Marketing  doesn’t work. We’ve tried everything and its still not working! All I want are a few great leads!

Do these laments sound familiar?  I’ll bet they do!

I’ve heard them from every client I’ve ever worked with. I’ve said them myself.

Here are four key reasons why your marketing efforts might be failing and what to do about it.

  1. Expecting marketing to be something it isn’t.

Marketing isn’t sales. That may sound obvious, but bear with me.

Think of your customers as your dinner guests. They are coming for a great experience, a meal, stimulating conversation, friendship. They want to leave satisfied and happy they spent the time with you.

In this scenario marketing sets the stage for the event: finding the guests, sending out invitations, setting the table and making sure everything is ready for the guests when they arrive.

Sales serves the meal, facilitates the conversation and makes sure the guests are getting what they came for and leave satisfied.

Marketing is used to attract, engage and bring the customers in the door so sales can give them the products and services they are expecting.

The key word here is attract.

Ask yourself, how attractive is my marketing? Does my website, social posting and advertising shine a bright beacon of light that will draw people to me or does it confuse them?

  1. Confusing your potential customers.

“No one knows what we do,” sighed my financial services client. Customers were confused because the company had no clear message that communicated their value to their prospects.

They were putting out a laundry list of services and hoping someone would see something on the menu they liked.

That’s a common marketing tactic that is a recipe for disaster!

In today’s market people won’t take the time to figure out what they want from your menu. They want the meal fully prepared and set before them so all they have to do is enjoy it.

You can avoid confusion and create clarity in your marketing by:

  • Creating a unique value proposition (UVP) by knowing what your ideal customer most desires to get and describing how your product/service gets them there. Your UVP zooms in on the specific value your product or service delivers to customers that achieves results. The key word here is not value, it is Your UVP must a take a singular stand in the market delivering an experience that cannot be claimed by a competitor.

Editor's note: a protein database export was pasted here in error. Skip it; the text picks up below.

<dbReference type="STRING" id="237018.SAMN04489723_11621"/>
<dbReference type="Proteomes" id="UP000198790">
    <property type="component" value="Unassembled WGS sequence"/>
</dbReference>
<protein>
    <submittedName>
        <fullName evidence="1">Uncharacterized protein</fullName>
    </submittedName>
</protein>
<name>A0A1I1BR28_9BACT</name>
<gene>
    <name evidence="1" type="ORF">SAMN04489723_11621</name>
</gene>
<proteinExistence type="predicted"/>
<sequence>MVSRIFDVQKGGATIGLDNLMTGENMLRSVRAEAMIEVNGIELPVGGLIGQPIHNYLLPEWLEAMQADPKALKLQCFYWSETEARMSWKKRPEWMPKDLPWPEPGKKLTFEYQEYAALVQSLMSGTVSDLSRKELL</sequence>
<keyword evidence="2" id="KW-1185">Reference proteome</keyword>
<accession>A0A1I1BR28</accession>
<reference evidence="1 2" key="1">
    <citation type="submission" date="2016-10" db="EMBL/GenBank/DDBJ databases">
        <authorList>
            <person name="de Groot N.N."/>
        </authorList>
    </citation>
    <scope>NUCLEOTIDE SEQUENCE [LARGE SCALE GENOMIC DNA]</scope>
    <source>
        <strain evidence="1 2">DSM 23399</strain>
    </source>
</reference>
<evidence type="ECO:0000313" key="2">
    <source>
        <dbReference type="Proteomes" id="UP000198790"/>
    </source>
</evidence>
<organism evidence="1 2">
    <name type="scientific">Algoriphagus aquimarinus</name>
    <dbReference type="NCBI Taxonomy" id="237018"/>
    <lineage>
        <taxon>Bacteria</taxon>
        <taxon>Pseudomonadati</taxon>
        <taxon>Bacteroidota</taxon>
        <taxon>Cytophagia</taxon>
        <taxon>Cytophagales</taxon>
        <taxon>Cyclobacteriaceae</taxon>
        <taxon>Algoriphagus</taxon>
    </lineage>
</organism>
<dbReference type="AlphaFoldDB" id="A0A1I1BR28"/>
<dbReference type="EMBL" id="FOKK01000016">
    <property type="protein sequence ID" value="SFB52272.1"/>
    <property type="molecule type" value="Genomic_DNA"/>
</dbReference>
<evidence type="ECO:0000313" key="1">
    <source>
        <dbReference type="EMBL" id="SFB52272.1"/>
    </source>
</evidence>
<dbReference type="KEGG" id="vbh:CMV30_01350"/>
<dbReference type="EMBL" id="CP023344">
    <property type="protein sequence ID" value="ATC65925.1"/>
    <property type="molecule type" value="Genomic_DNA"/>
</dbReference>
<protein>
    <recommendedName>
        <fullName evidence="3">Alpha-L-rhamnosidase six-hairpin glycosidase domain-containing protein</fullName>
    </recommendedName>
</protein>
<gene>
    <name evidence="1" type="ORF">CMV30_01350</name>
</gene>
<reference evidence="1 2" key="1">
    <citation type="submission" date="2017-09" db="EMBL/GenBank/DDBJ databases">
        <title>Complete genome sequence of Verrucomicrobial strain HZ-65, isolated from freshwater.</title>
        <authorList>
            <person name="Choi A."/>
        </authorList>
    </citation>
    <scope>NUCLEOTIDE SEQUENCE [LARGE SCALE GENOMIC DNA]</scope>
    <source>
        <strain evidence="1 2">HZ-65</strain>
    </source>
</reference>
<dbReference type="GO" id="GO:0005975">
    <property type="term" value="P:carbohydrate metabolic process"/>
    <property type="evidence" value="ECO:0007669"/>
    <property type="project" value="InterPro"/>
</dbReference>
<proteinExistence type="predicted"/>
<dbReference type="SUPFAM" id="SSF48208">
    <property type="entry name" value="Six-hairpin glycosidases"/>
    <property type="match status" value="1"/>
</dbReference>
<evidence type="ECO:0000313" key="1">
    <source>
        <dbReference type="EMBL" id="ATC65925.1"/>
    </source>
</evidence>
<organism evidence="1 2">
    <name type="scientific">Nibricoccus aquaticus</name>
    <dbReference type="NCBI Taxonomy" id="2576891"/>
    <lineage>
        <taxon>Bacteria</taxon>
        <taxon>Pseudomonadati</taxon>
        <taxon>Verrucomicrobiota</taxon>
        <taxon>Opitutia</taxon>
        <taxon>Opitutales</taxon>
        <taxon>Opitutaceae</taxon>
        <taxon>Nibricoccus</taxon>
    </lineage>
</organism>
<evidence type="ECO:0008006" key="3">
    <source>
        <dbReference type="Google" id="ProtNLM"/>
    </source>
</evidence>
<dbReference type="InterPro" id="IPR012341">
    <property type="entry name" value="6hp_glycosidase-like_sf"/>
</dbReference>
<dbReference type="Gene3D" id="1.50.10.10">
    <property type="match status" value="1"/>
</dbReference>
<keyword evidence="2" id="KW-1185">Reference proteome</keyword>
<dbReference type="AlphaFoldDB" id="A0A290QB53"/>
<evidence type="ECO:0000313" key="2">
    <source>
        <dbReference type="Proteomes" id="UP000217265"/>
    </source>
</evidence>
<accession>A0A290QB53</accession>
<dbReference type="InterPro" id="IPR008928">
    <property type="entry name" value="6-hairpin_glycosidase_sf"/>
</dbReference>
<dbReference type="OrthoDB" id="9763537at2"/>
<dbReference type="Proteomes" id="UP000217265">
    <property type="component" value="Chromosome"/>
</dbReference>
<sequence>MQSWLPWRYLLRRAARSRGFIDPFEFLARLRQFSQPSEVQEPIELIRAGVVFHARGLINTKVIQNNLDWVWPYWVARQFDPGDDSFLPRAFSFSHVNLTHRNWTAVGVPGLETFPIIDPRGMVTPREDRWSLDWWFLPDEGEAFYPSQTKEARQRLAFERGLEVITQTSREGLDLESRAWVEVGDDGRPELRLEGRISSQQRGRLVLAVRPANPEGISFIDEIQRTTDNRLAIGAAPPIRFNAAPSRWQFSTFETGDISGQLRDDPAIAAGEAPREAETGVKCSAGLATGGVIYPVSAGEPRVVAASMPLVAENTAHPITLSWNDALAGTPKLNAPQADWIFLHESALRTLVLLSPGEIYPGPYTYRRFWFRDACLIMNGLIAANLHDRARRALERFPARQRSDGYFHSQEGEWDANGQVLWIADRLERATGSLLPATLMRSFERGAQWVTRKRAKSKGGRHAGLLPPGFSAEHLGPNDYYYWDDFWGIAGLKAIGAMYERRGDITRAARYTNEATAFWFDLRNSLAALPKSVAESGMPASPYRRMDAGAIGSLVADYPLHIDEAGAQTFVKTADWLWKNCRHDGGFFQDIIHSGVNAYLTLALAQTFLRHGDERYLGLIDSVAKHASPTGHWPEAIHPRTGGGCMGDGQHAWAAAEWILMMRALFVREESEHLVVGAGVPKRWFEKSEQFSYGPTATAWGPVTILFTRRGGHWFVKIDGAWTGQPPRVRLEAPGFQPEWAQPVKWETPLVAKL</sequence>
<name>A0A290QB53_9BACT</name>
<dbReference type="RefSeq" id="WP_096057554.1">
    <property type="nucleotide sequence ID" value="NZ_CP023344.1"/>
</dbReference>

• Sharing your UVP through your brand promise. Your brand promise is your contract with your customer/client as to what you are going to give them in return for the money that they are paying you. It focuses on results and outcomes built on value. From the customer’s perspective, the brand promise is a combination of tangible (I will get a new look) and intangible (I will feel more confident) needs, wants and desires.

Both of these steps are critical. Marketing efforts often fail because the UVP is not unique, and the brand promise is non-existent.

  1. Inconsistent Branding and Messaging.

Consistency is key when it comes to branding and messaging. Yet many fractional executives and business owners struggle to maintain a cohesive message across various marketing channels and touchpoints. Inconsistencies in messaging, imagery, and tone can dilute brand recognition and confuse potential customers, leading to missed opportunities and reduced trust in your business.

You can solve that marketing failure point by developing brand and message guidelines that clearly articulate your brand’s voice, personality, visual elements, and product/service differentiation. Ensure that these guidelines are followed consistently across all marketing collateral, including your website, social media profiles, advertising campaigns, and customer communications.

  1. Failing to Reward Loyal Customers.

Marketing fails when it only focuses on attracting new customers while neglecting the importance of nurturing existing relationships and delivering exceptional customer experiences to long term customers. Don’t take them for granted!

You can solve that marketing failure by prioritizing customer satisfaction at every stage of the buyer’s journey, from initial contact to post-purchase interactions. Invest in training your team and partners to deliver personalized, attentive service and promptly address customer concerns and feedback.

And more: find ways to express your gratitude and appreciation to customers and clients who have been with you over the long haul.

Need ideas for rewarding your customers? Check out my recent blog, Show Your Customers Some Love.